The Pleasure of Remembering | Blog | My Mothers' Caregiver
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The Pleasure of Remembering

 

I try my best to write from a positive lens. Everyone in this room knows that aging, sickness, dementia and loss is rotten. It doesn’t seem helpful for me to state the obvious. So, as best as I can, I attempt to find and share my observations from a place of hope.

That might be why there are gaps in between my writings. Sometimes it is difficult to find the hope in Mom’s dementia. As we come around the corner to Canadian Thanksgiving, sometimes it is difficult to FEEL thankful.

While my mother’s capacity has diminished, for the most part as she carries on she is content. She smiles and enjoys the people in the LTC home, she enjoys music, exercise, baking, dancing, church services and Bible studies, joking with the staff and visiting with family. She lives safe and warm in her big bright private room and yet so much of her is gone. I miss those parts of Mom so much.

In John Green’s book, The Fault in Our Stars, (without spoiling the ending) one of the characters in the book reflects on what it feels like to lose someone you love by stating, "The pleasure of remembering had been taken from me, because there was no longer anyone to remember with. It felt like losing your co-rememberer meant losing the memory itself, as if the things we’d done were less real and less important than they had been before.”

I couldn’t have said it better myself!

The loss of Mom’s memories is also the loss of mine. Not a single person in the entire planet shares the memories that I share with Mom. She was there when I was born weeks early at 3 lbs 4 ounces and placed in an incubator. She was behind the camera as I got on the bus for Kindergarten and rocked me in the green chair when that mean girl on the school bus slapped me in the ear. She was my biggest champion for years, my confident and friend and the voice in my head. So many times I struggle to recollect a memory or think to share something about a person only we both know – only to realize I have lost the pleasure to remember with Mom – as if the moment never was.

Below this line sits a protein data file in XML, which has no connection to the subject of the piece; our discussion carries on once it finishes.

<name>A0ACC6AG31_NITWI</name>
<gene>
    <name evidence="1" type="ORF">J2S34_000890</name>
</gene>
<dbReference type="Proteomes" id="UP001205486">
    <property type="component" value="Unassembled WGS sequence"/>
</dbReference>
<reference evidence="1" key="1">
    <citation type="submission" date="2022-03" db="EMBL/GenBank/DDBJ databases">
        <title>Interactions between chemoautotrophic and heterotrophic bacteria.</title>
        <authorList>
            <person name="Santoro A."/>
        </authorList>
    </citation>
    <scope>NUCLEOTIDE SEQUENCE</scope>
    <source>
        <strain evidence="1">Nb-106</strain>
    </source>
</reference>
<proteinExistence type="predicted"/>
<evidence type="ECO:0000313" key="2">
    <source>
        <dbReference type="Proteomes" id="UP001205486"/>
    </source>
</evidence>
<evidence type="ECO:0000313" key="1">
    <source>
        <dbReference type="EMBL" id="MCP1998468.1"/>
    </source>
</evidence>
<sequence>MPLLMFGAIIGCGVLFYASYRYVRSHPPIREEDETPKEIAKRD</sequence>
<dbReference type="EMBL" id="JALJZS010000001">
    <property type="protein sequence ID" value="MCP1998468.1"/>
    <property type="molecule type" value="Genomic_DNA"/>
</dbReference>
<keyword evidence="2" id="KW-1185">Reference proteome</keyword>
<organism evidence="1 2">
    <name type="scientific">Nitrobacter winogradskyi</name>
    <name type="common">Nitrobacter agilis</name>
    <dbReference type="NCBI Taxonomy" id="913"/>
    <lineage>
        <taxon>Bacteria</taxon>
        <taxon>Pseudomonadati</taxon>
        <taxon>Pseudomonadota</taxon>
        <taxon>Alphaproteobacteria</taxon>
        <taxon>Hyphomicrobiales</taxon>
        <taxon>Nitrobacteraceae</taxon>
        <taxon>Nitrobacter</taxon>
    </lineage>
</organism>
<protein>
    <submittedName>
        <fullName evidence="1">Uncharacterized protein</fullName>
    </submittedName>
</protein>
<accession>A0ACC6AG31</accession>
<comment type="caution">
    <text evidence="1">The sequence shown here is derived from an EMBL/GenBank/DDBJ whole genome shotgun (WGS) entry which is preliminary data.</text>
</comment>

Last week, when I visited Mom was a little edgy and impatient with me. She was hard to find and I found myself too tired to really look for her. But some days, I get a gift.

Two weeks ago, my favourite smiling-red-head-singing, Bible-preaching-volunteer was at the nursing home leading a Bible study and sing-song.  The songs she was singing so joyfully were right out of Mom and my past. Praise choruses written in the 70’s and 80’s and old beloved hymns that transported me to the days Mom and Dad pastored the Monkton Pentecostal Church.

 For just those few moments we were transported. Mom sang every word of those long (for me) forgotten songs at the top of her voice, smiling…and co-remembering with me. The interaction so special I almost wanted to hold my breath…and then it was gone.

I am not a wonderful daughter. I get tired, impatient, sad and sometimes I even have to stay away. But, thankfully when I dust myself off and try again – I blessed and for just that moment I "see” her (the Mom who has gone away) ….and I remember who I am.

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